ALHAMBRA THEATRE IN BRADFORD CELEBRATES 100 GLORIOUS YEARS
Adam Renton, General Manager Bradford Theatres says:
"This year is a very special one for the Alhambra Theatre, as it celebrates its 100th anniversary. It's an honour for me to be General Manager of this prestigious venue in such a wonderful year. Through the golden age of variety when it opened, the 1980's refurbishment and up to the present day, the Alhambra Theatre has had a wonderful and varied history.
Everyone at Bradford Theatres is planning a year of celebration to acknowledge this magnificent milestone, starting with Disney's The Lion King; closely followed by the National Theatre's War Horse; and our very own unique A Night of Variety in September - a very special tribute to 100 glorious years of the Alhambra Theatre.
As well as enjoying these theatrical treats at the Alhambra, don't forget to browse through the brochure to see what's on offer at our other venues - as ever, we offer the very best in live entertainment all year round."
The Alhambra Theatre, the jewel in Bradford’s crown, was the vision of Francis Laidler, a local impresario.
Laidler was born 1867 in Thornaby on Tees, the son of a doctor, and moved to Bradford to work as a cleric for a wool trader. He then worked for Hammonds Brewery and was quickly promoted to management. In 1902, aged 35, while still at Hammonds, Laidler went into partnership with Walter J Piper at the Prince’s Theatre; Piper died six months later and Laidler left Hammonds to take on the Theatre… Laidler had the idea and vision to build a brand new theatre in Bradford in 1912 and it was two years later that his dream was realised. It was built from designs and supervision by Messrs Chadwick & Watson of Leeds; the general contractor was Mr J T Wright of Leeds; and plaster and decorator’s work was by Messrs F DeJong & Co Ltd, London.
The Alhambra Theatre was officially opened at 2pm on 18 March 1914. Five days later, it opened its doors to the general public on 23 March for a Variety show, which ran for a week. The show included various acts and also a Revue called A Year in the Hour. Performers included principal boy performer, Alice Wyatt who opened the show with the National Anthem, Yeadon-born comic Sydney Howard, Mamie Watson, Leslie Barker, Nellie Wallace and the Benedetti Brothers (acrobats).
The Alhambra opened during the height of Variety, offering twice nightly shows. Just after the 1914–18 war, Moss Empires Ltd, the country’s most respected and effective Variety organisation approached Laidler to work together. They remained the booking agent for the Alhambra for more than 40 years during which time every big-name variety performer had been booked to appear at the Alhambra.
Famous faces... The Golden Age of Variety
The theatre prospered throughout the 1920s and attracted many greats, including George Formby, Florence Desmond, George Lashwood and Randolph Sutton who wowed Bradford audiences.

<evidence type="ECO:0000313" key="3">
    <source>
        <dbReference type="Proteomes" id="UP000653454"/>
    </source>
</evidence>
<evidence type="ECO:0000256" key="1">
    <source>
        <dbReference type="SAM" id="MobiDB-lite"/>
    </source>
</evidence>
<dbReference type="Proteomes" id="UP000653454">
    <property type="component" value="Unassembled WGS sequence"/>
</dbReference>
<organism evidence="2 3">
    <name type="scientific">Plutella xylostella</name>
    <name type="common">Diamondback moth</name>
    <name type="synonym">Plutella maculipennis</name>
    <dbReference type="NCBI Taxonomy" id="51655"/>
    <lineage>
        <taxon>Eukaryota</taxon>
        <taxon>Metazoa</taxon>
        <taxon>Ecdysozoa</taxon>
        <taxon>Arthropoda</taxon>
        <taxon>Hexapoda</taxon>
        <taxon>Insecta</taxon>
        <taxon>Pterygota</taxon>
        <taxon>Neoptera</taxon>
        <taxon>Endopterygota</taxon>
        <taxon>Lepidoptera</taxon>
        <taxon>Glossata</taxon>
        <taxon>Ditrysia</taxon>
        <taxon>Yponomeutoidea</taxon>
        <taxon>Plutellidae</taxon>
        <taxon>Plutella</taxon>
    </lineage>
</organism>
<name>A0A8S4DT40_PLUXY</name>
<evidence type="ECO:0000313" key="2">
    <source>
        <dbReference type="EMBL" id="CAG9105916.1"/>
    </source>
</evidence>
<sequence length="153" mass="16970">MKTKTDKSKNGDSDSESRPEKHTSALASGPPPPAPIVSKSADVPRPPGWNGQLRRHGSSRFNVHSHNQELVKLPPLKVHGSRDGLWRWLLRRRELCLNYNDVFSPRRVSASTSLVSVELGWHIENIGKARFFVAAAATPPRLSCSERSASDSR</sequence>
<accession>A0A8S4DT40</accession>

Variety remained a favourite throughout the 1950s and 1960s and the Alhambra played host to comedy legends, Laurel & Hardy; as well as enjoying visits from the likes of Morecambe & Wise, The Beverley Sisters, Dick Emery, Peter Sellers, Max Bygraves and Frankie Howerd.
The Early Days...Inside the Alhambra
It was said that Italian craftsmen were brought in to install tessellated marble work in the foyer for the opening. From the main staircase there was access to Dress Circle level; however the entrance to the pit stalls and Upper Circle was on Morley Street, away from the main door. Corridors inside the theatre were lit by electricity plus there was gas in case the electricity failed!
There was tip-up seating in the pit stalls which was upholstered just as comfortably as the seats in orchestra stalls and Dress Circle, much to customers’ amazement at the time! Usually it would have been wooden benches or uncomfortable seating. Capacity in the auditorium was originally nearly 1,800, then reduced to 1,650.
When the Alhambra was built, the visiting performers thought they were very well looked after with hot and cold water, as well as gas and electric light in the dressing rooms! There were
11 dressing rooms originally; today there is space for 122 performers. Rumour has it that there was a notice on dressing room doors, placed there by Francis Laidler, saying: “Please do not ask management for complimentary tickets for your friends. If your friends will not pay to see you, why should the public?”
*Some material taken from Domes of Delight by Peter Holdsworth
The Alhambra Theatre’s name is synonymous with pantomime.
Francis Laidler was known as ‘The King of Panto’ and started the charming tradition of using Sunbeams (the juvenile dance troupe) in his pantomimes in 1917 at the Prince’s Theatre in Bradford. It wasn’t officially until 1930/31 that the Sunbeams came to the Alhambra, when Laidler switched his pantos to this venue. He even toured his Sunbeam troupes into Theatre Royal Leeds (which he also ran having taken over the lease in 1909). The Sunbeam tradition still flourishes today.